Pre-treatment Phase

This phase is critical as it aims to release carbohydrate content within micro-algae cell wall through induced rupture to provide fermentable content by hydrolysis, prevent degradation, and limit fermentation inhibitors. Thus most challenges encountered in micro-algae bioethaol production are during pre-treatment phase.


Although micro-algae pre-treatment for biodiesel production requires thickening through flocculation, filtration, and drying. Thickening is not essential for bioethanol production as pretreatment aims to enhance hydrolysis mainly through chemical methods, including treatment with dilute acid, dilute alkaline, and organic solvents to make carbohydrate content more accessible. Pretreament methods that utilize microwave ovens, super-heated steam, hot water, and enzymes are not considered due to high operational expenses.


Dilute Acid Method

Dilute sulphuric, hydrochloric, nitric and phosphoric acids can be used as using concentrated acids is less preferable due to inhibitors formation besides equipment corrosion. Usually, dilute sulfuric acid is applied within moderate temperatures to hydrolyze hemicelluloses and facilitate hydrolysis.


Based on available research papers, highest hydrolysis yield was obeserved upon using 0.9 mol per liter, also it was obeserved that hydrolysis yield decreases upon increasing acid concentration not to mention formic acid and furfural formation which inhibit bioethanol formation.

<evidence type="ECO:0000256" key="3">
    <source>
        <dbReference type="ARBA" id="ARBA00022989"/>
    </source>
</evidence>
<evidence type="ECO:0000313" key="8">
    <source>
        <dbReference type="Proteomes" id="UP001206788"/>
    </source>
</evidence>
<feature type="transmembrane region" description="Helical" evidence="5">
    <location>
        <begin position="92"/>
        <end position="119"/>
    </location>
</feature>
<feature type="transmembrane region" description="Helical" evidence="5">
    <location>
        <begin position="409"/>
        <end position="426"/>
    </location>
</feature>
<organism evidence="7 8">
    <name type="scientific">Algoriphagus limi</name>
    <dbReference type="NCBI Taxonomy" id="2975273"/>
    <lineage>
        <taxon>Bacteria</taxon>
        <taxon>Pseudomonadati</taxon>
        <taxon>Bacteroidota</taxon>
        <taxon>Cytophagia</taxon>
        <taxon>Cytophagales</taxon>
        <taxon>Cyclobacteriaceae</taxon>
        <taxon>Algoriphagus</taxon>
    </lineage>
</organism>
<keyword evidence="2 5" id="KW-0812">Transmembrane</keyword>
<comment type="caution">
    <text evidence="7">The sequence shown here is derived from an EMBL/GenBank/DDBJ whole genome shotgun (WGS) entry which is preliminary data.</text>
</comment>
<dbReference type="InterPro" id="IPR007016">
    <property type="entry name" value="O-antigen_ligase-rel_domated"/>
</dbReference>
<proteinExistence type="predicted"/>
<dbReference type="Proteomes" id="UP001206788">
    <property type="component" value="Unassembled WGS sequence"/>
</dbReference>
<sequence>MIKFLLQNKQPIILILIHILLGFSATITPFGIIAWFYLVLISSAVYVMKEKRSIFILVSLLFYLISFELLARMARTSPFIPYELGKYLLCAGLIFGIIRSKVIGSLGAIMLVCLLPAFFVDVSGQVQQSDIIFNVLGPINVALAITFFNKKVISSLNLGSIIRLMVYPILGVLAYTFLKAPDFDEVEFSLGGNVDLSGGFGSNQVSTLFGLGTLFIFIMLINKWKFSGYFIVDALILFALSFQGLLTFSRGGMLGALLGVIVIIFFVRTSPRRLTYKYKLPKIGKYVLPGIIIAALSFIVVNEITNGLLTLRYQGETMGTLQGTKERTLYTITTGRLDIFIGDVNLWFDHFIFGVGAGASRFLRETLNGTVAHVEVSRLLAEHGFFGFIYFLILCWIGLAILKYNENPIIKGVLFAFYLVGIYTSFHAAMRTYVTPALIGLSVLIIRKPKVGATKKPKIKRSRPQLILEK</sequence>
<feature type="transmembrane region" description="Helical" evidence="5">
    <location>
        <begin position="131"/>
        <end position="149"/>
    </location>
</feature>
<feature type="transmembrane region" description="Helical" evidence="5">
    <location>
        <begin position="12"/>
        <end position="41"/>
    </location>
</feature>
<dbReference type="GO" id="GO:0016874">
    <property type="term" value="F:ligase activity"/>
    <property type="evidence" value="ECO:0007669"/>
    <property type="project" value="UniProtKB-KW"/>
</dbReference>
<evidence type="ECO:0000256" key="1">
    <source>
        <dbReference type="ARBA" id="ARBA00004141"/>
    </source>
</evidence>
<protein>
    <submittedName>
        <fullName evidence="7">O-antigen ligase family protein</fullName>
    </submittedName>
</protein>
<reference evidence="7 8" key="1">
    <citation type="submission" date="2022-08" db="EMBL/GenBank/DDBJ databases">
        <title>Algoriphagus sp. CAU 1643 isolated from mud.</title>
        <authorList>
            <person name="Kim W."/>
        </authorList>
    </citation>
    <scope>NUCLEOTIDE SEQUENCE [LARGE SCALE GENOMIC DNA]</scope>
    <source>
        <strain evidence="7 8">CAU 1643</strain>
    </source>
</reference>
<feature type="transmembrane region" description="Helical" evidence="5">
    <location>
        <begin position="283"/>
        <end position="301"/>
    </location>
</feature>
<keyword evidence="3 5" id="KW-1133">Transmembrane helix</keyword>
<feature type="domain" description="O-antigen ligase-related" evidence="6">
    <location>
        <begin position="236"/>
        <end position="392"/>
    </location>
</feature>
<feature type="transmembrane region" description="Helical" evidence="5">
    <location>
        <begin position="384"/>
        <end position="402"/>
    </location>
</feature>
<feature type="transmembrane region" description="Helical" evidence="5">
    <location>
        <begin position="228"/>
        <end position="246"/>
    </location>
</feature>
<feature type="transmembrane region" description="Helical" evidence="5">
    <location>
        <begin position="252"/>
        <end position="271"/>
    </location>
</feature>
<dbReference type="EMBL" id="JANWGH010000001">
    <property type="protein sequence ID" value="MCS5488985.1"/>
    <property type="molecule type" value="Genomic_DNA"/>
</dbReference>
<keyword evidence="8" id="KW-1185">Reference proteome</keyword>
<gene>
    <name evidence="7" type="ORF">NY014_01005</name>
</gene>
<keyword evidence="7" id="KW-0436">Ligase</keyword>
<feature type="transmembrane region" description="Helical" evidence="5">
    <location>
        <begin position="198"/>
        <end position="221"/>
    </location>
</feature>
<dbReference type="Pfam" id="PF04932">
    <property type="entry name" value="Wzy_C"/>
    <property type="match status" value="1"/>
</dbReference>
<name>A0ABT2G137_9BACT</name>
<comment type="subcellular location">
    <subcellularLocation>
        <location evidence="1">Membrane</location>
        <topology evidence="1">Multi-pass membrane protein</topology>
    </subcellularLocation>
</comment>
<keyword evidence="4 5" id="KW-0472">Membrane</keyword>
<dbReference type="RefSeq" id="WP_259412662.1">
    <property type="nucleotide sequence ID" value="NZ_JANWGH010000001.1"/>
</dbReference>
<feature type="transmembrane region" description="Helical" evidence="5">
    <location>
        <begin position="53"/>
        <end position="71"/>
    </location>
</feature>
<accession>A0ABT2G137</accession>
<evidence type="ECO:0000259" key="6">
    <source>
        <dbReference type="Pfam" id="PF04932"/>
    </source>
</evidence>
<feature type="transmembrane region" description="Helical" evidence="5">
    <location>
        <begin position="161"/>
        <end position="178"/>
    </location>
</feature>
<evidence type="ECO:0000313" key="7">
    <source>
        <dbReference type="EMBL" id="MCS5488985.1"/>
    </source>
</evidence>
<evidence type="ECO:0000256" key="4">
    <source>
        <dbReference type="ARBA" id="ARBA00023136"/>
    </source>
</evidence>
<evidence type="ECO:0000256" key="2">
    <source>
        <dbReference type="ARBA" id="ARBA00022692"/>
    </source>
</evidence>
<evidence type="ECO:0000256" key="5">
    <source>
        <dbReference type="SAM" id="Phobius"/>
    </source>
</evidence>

challenges : conventional methods for separation of inhibitors are energy-intensive


Dilute Alkaline Method

Dilute sodium hydroxide, potassium hydroxide, calcium hydroxide and aqueous ammonia can be used regarding that using concentrated alkalines is less preferable due to inhibitors formation besides equipment corrosion. Also solubility of hemicelluloses and cellulose are less in alkaline pre-treatment compared to acid pre-treatment. Furthermore, dilute alkaline pre-treatment forms traces of furfural, hydroxymethylfurfural, formic acid, and unrecoverable salts.


challenges : separation of inhibitors , solubility , unrecoverable salts


Organic Solvent Method

Solvents such as methanol, ethanol, acetone, and ethylene glycol are used. Catalysts are also added along with solvents such as hydrochloric acid, sulphuric acid, sodium hydroxide and ammonia. This method has multiple disadvantages like oxidation, volatilization and safety concerns. Also solvents must be recovered due to formation of significant amounts of furfural and phenols besides higher operational expenses compared to previous methods.